PD Editorial: A public duty to track affordable housing compacts
Sonoma County and state officials owe taxpayers some direct answers about their handling of allegations of affordable housing fraud at an apartment complex near the airport.
And, by all appearances, they haven’t asked enough questions about Vineyard Creek Apartments or their own compliance programs.
Vineyard Creek is owned and operated by companies belonging to Bill Gallaher, a Sonoma County developer and bank chairman who personally bankrolled the recall election targeting District Attorney Jill Ravitch. Gallaher’s companies recently settled a former employee’s whistleblower lawsuit for $500,000.
The lawsuit, which named five Gallaher-owned companies as defendants, alleged that the owners of Vineyard Creek overcharged low-income tenants, gouged public agencies on rental subsidies and leased units reserved for low-income tenants to friends and relatives of the owners who earned too much money to qualify. The plaintiff, a former property manager named Mariah Clark, also claimed she was fired after raising concerns.
The confidential settlement, revealed last month by The Press Democrat, covers Clark’s retaliation claim and other alleged state labor code violations.
State and county agencies agreed to dismissal of the more serious fraud allegations provided they could be reinvestigated in the future.
Yet, as Staff Writers Andrew Graham and Ethan Varian reported, the lawsuit was kept under seal for a year so the public agencies, including the state attorney general and the county Community Development Commission, could decide whether to sign on as plaintiffs. State and county officials haven’t answered the reporters’ questions about what investigation they undertook before opting against joining the lawsuit, relying on an exemption in the state’s open meeting law for matters involving litigation.
They also haven’t talked to some potentially valuable witnesses.
Two former Vineyard Creek employees who provided sworn statements backing Clark’s account said they were never contacted by the state or county.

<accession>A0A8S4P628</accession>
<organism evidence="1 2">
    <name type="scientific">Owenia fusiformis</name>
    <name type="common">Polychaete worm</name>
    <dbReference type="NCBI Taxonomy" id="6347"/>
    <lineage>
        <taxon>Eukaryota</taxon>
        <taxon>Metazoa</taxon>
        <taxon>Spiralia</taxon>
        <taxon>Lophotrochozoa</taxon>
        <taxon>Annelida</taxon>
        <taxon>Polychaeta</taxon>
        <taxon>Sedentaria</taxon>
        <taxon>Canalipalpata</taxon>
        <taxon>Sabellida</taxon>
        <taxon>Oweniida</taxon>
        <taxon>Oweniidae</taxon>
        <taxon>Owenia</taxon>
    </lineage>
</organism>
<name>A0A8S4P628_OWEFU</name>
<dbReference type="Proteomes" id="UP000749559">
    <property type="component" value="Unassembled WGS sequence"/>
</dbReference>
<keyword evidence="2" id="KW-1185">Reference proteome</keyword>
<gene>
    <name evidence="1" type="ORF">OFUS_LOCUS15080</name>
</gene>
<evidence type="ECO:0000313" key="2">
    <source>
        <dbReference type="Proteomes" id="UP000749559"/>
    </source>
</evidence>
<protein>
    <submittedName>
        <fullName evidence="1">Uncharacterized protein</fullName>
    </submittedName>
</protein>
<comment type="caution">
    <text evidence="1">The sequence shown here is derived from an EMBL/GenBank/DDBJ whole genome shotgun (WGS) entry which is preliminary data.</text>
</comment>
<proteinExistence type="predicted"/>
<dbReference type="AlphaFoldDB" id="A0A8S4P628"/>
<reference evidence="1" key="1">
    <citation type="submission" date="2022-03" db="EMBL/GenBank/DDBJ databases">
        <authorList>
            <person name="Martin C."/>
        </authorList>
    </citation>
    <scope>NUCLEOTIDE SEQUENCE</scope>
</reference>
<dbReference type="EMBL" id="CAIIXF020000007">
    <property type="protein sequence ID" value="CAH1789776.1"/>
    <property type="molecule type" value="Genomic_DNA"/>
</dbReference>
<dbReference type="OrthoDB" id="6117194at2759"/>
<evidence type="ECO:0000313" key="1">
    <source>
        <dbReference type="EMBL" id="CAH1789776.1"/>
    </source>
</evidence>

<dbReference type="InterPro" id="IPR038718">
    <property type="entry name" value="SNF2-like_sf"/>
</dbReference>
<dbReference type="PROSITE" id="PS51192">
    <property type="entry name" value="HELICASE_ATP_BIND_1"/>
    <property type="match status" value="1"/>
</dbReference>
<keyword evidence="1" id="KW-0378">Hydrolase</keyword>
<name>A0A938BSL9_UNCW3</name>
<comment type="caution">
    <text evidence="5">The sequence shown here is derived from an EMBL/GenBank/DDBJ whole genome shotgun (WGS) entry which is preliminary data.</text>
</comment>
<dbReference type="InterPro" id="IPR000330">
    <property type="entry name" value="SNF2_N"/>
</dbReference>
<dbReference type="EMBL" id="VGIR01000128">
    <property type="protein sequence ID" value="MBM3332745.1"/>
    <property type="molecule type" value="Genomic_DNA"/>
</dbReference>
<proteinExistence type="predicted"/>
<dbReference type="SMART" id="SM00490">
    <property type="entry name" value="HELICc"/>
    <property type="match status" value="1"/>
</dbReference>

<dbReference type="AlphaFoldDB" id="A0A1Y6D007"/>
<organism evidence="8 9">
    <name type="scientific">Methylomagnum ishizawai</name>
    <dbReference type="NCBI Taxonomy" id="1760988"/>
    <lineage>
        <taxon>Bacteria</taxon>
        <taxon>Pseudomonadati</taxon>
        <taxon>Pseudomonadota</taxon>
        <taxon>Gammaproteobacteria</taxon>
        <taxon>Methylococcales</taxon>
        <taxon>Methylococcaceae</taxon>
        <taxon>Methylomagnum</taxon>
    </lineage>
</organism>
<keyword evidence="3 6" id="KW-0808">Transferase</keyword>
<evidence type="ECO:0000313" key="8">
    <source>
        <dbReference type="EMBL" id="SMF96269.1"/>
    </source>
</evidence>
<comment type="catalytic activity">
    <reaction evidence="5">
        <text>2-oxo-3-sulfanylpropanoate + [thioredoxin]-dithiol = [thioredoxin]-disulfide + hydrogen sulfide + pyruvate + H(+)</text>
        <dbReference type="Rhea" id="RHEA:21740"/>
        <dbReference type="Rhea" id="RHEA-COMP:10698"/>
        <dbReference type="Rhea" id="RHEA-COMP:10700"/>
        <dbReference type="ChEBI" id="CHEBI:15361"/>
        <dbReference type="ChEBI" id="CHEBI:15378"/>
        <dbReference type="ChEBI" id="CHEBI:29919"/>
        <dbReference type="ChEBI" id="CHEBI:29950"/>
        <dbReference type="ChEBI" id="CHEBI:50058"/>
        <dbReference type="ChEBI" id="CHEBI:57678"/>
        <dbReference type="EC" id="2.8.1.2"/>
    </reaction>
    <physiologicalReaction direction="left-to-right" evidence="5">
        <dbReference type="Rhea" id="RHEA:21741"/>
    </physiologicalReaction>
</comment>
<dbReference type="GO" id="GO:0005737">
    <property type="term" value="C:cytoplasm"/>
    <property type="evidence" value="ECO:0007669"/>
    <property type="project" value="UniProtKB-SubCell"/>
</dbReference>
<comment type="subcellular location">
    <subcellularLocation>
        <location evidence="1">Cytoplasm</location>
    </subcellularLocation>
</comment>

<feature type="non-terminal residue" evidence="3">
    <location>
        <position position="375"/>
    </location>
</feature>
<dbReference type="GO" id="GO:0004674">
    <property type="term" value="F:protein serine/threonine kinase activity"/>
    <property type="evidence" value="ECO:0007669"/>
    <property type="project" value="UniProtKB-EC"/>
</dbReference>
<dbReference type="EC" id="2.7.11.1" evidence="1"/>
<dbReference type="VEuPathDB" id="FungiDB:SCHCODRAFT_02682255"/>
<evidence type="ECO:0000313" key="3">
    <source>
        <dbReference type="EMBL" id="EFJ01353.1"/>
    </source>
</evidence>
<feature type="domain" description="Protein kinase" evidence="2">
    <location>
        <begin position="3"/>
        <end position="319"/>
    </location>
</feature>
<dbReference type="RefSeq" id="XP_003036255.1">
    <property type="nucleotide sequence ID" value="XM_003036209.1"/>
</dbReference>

“If they called me,” said Jen Negoesco, a former assistant property manager, “I could take them in there and pull files from people that I specifically remember, but nobody called me.”
Dani Robinson, a former leasing agent at the property, said she wasn’t contacted, either.
Graham and Varian also reported that the county Community Development Commission made limited efforts to verify self-reported information from Vineyard Creek about its compliance with the affordable housing requirement — a condition of access to tax-exempt bonds for construction of the 232-unit complex. A state bond oversight agency stopped collecting detailed bond compliance reports in 2016.
Despite these revelations, state officials have remained silent, and county officials have shown little enthusiasm for pursuing the matter. When opponents of the Ravitch recall urged the supervisors to open an investigation, Chairwoman Lynda Hopkins said: “If the campaign or anyone else has additional evidence that we’re not aware of, that’s certainly something that the board can consider.”
Isn’t the failure to speak with potential witnesses worthy of additional inquiry?
There is a larger issue here as well. Affordable housing is desperately needed in Sonoma County and across California. Public agencies invest billions of dollars in housing projects in return for guarantees that apartments and other housing units will be reserved for low- and middle-income residents. Those agencies have an obligation to ensure that developers who get help fulfill their obligation to provide affordable housing. State lawmakers and Sonoma County supervisors owe it to taxpayers to maintain scrutiny of the public’s investments after that housing gets built.
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